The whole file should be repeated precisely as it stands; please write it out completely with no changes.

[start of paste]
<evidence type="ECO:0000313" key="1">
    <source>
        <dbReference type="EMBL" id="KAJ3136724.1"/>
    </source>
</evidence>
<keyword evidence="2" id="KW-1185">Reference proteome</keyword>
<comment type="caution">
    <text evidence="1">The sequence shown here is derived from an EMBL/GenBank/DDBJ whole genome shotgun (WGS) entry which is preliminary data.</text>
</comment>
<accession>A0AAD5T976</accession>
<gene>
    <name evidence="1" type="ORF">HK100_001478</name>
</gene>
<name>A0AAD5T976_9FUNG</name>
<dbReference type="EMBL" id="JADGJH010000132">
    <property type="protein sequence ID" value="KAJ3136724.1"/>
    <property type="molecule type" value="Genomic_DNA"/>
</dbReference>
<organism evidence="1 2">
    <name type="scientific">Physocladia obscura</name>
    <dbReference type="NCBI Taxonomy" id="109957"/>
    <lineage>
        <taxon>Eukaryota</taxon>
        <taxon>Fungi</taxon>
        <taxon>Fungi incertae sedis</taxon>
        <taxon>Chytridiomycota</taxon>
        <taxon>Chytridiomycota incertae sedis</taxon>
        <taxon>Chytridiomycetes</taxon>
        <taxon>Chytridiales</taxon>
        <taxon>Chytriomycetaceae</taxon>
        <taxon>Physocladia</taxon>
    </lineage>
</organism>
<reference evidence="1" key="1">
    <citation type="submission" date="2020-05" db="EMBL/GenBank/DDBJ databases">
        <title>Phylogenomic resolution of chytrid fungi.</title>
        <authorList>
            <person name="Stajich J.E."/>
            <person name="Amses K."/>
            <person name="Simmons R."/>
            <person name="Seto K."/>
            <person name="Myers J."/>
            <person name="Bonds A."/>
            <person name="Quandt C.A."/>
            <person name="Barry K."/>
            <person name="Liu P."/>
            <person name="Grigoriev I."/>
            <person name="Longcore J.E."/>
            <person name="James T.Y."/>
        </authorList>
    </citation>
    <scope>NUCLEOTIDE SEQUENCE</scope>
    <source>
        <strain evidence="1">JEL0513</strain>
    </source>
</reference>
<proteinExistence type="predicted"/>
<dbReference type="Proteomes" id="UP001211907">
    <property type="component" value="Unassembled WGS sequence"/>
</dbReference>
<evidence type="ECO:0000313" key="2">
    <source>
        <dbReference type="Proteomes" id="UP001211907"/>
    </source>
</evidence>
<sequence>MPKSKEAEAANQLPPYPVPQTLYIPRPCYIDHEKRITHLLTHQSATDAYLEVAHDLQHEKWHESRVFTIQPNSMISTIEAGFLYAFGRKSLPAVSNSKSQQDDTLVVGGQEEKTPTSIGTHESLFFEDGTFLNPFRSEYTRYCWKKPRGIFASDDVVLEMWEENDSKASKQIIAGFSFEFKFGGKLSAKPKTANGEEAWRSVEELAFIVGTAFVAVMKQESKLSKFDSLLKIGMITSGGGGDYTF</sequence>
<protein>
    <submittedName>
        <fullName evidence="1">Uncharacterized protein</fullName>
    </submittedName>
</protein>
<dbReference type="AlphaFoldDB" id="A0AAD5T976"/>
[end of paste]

<evidence type="ECO:0000313" key="1">
    <source>
        <dbReference type="EMBL" id="KAJ3136724.1"/>
    </source>
</evidence>
<keyword evidence="2" id="KW-1185">Reference proteome</keyword>
<comment type="caution">
    <text evidence="1">The sequence shown here is derived from an EMBL/GenBank/DDBJ whole genome shotgun (WGS) entry which is preliminary data.</text>
</comment>
<accession>A0AAD5T976</accession>
<gene>
    <name evidence="1" type="ORF">HK100_001478</name>
</gene>
<name>A0AAD5T976_9FUNG</name>
<dbReference type="EMBL" id="JADGJH010000132">
    <property type="protein sequence ID" value="KAJ3136724.1"/>
    <property type="molecule type" value="Genomic_DNA"/>
</dbReference>
<organism evidence="1 2">
    <name type="scientific">Physocladia obscura</name>
    <dbReference type="NCBI Taxonomy" id="109957"/>
    <lineage>
        <taxon>Eukaryota</taxon>
        <taxon>Fungi</taxon>
        <taxon>Fungi incertae sedis</taxon>
        <taxon>Chytridiomycota</taxon>
        <taxon>Chytridiomycota incertae sedis</taxon>
        <taxon>Chytridiomycetes</taxon>
        <taxon>Chytridiales</taxon>
        <taxon>Chytriomycetaceae</taxon>
        <taxon>Physocladia</taxon>
    </lineage>
</organism>
<reference evidence="1" key="1">
    <citation type="submission" date="2020-05" db="EMBL/GenBank/DDBJ databases">
        <title>Phylogenomic resolution of chytrid fungi.</title>
        <authorList>
            <person name="Stajich J.E."/>
            <person name="Amses K."/>
            <person name="Simmons R."/>
            <person name="Seto K."/>
            <person name="Myers J."/>
            <person name="Bonds A."/>
            <person name="Quandt C.A."/>
            <person name="Barry K."/>
            <person name="Liu P."/>
            <person name="Grigoriev I."/>
            <person name="Longcore J.E."/>
            <person name="James T.Y."/>
        </authorList>
    </citation>
    <scope>NUCLEOTIDE SEQUENCE</scope>
    <source>
        <strain evidence="1">JEL0513</strain>
    </source>
</reference>
<proteinExistence type="predicted"/>
<dbReference type="Proteomes" id="UP001211907">
    <property type="component" value="Unassembled WGS sequence"/>
</dbReference>
<evidence type="ECO:0000313" key="2">
    <source>
        <dbReference type="Proteomes" id="UP001211907"/>
    </source>
</evidence>
<sequence>MPKSKEAEAANQLPPYPVPQTLYIPRPCYIDHEKRITHLLTHQSATDAYLEVAHDLQHEKWHESRVFTIQPNSMISTIEAGFLYAFGRKSLPAVSNSKSQQDDTLVVGGQEEKTPTSIGTHESLFFEDGTFLNPFRSEYTRYCWKKPRGIFASDDVVLEMWEENDSKASKQIIAGFSFEFKFGGKLSAKPKTANGEEAWRSVEELAFIVGTAFVAVMKQESKLSKFDSLLKIGMITSGGGGDYTF</sequence>
<protein>
    <submittedName>
        <fullName evidence="1">Uncharacterized protein</fullName>
    </submittedName>
</protein>
<dbReference type="AlphaFoldDB" id="A0AAD5T976"/>